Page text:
Africa

Viewpoint: Will South Africans' anger boil over?

  • 23 August 2012
  • From the section Africa
Children play in a dump near the Lonmin-owned mine hit by violence (21 August 2012) Image copyright Reuters
Image caption South Africa has replaced Brazil as the most unequal society

The massacre last week at the Lonmin-owned platinum mine in South Africa's North West province, which left 34 miners dead and 75 injured when police opened fire on striking workers, shows a colossal lack of leadership at almost all levels - the government, trade unions, business and the police.

The killings, reminiscent of the brutal days of apartheid, have left many South Africans anxious about the direction of the country, 18 years after it became democratic under the now-retired Nelson Mandela's leadership.

The fact that no-one in responsibility has yet resigned - the government minister in charge of the mining industry, the police chief, the CEO of Lonmin, which is listed on the Johannesburg and London stock exchanges, and trade union leaders - shows the lack of accountability in South African society.

The strike and subsequent violence at the mine shows that the expectation of many black people that their lives will improve in democratic South Africa has largely been dashed.

It is true that the African National Congress (ANC) - the liberation movement now in government - has provided low-cost housing, education, health care and other services to the poor, but it has not done enough of this.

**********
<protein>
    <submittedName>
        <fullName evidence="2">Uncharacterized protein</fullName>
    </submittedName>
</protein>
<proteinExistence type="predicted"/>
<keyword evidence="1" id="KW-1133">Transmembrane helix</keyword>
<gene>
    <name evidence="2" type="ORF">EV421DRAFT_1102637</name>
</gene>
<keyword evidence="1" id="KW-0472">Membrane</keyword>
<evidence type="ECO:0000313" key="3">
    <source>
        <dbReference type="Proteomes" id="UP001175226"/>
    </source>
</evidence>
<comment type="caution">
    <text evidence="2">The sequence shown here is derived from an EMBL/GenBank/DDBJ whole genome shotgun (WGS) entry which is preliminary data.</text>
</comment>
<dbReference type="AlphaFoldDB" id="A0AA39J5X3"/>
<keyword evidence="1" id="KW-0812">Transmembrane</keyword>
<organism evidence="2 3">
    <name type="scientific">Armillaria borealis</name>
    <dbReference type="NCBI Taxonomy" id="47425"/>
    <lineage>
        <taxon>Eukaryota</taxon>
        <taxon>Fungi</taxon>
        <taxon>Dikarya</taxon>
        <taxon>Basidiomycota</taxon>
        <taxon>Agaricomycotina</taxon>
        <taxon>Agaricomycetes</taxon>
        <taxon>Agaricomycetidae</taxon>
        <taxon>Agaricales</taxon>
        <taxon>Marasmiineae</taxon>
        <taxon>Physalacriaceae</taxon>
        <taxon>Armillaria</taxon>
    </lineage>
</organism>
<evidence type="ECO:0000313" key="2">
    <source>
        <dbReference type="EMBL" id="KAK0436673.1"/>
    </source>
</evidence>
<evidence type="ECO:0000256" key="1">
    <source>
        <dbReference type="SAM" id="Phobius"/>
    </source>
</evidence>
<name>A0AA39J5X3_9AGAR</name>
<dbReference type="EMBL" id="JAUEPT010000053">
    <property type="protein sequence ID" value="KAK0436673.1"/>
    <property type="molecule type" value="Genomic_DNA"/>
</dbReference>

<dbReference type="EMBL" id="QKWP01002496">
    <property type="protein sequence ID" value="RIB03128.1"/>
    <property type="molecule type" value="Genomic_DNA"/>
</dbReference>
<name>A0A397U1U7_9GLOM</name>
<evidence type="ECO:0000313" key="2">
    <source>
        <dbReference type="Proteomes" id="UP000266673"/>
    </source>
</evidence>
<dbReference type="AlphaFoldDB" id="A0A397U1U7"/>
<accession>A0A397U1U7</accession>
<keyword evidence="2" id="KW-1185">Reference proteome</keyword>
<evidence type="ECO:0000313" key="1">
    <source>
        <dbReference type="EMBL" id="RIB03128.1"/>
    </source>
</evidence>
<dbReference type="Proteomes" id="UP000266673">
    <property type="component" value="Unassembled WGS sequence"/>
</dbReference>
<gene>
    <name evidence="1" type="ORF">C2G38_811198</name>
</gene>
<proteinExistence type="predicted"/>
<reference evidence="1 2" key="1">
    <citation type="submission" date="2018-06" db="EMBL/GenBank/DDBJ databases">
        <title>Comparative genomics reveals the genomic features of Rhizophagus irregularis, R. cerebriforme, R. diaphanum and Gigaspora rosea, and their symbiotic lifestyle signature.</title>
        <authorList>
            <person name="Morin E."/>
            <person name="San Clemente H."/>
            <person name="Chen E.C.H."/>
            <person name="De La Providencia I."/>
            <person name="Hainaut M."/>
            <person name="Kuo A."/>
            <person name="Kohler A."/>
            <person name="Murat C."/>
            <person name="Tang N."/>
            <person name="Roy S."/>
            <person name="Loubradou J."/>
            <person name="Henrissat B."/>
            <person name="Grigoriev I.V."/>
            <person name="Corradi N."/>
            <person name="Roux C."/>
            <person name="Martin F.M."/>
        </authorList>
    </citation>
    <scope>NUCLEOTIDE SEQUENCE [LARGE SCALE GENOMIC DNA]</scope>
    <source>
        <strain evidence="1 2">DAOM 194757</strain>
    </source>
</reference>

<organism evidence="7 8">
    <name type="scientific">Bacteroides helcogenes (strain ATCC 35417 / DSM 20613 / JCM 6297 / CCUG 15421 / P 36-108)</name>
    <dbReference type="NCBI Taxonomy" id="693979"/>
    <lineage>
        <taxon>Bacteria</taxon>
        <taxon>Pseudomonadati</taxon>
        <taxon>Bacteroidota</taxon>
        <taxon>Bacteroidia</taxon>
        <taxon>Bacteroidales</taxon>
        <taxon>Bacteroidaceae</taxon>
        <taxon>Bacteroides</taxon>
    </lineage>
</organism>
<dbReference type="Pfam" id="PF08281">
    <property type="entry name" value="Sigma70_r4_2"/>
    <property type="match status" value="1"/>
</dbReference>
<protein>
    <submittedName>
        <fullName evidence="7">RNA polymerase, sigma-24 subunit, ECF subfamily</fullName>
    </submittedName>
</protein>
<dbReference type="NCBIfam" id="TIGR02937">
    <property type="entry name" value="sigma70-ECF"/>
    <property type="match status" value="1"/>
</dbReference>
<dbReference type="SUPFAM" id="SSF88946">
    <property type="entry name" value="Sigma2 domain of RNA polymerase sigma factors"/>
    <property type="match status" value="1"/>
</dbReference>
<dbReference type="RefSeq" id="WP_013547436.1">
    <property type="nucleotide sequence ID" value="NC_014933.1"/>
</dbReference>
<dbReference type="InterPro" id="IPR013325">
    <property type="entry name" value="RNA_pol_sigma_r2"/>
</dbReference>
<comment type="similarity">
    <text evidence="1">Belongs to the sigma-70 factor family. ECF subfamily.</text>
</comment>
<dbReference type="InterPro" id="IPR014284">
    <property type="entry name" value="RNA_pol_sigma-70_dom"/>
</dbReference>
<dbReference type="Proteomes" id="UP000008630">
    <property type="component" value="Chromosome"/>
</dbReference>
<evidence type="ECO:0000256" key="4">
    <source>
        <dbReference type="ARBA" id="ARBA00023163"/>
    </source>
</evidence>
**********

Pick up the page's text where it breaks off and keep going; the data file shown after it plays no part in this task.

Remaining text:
In many parts of South Africa, basis services are either non-existent or of a low standard.

People who can afford it rely on the private sector for education, health and security by employing armed guards to protect their homes and businesses.

'Despair and frustration'

Last year, South Africa replaced Brazil as the most unequal society, with the gap between the poorest and richest individuals the highest in the world.

Image copyright Reuters
Image caption There are fears the anger at the Lonmin mine will spread

Since apartheid ended, the overall wealth distribution has not changed much. The majority of black South Africans are still impoverished while white citizens are generally better off.

South Africa does not have a system based on meritocracy, which rewards hard work and excellence.

As a result, a small black elite, from the ranks of the ANC and its trade union ally, the Congress of South African Trade Unions (Cosatu), has become fabulously rich through shares in long-established white companies, winning government contracts and holding top posts in the public sector - all under the guise of black economic empowerment.

There has been no genuine effort to lift black South Africans out of poverty by giving them quality state education and technical skills, or to help small businesses grow.

Neither has economic growth been accompanied by serious moves to diversify the economy - from exporting raw materials to developing industries that would boost employment.

The impact of the global economic crisis has made things worse. Economists estimate that between 2007 and 2009 nearly one million jobs were lost, while the chief executives of top companies continued to get huge bonuses.

Poor South Africans are caught up in a sense of despair and frustration, which explains the frequent protests over a lack of services in residential areas and now the violence at the Lonmin-owned mine.

But South Africa's leaders seem to believe that the country's mineral wealth - gold, platinum and diamonds, among others - will see it through its economic problems.

They are being complacent - and risk social upheaval on a scale they will not be able to manage.

William Gumede is Honorary Associate Professor, Public and Development Management at the University of the Witwatersrand and author of Restless Nation: Making Sense of Troubled Times

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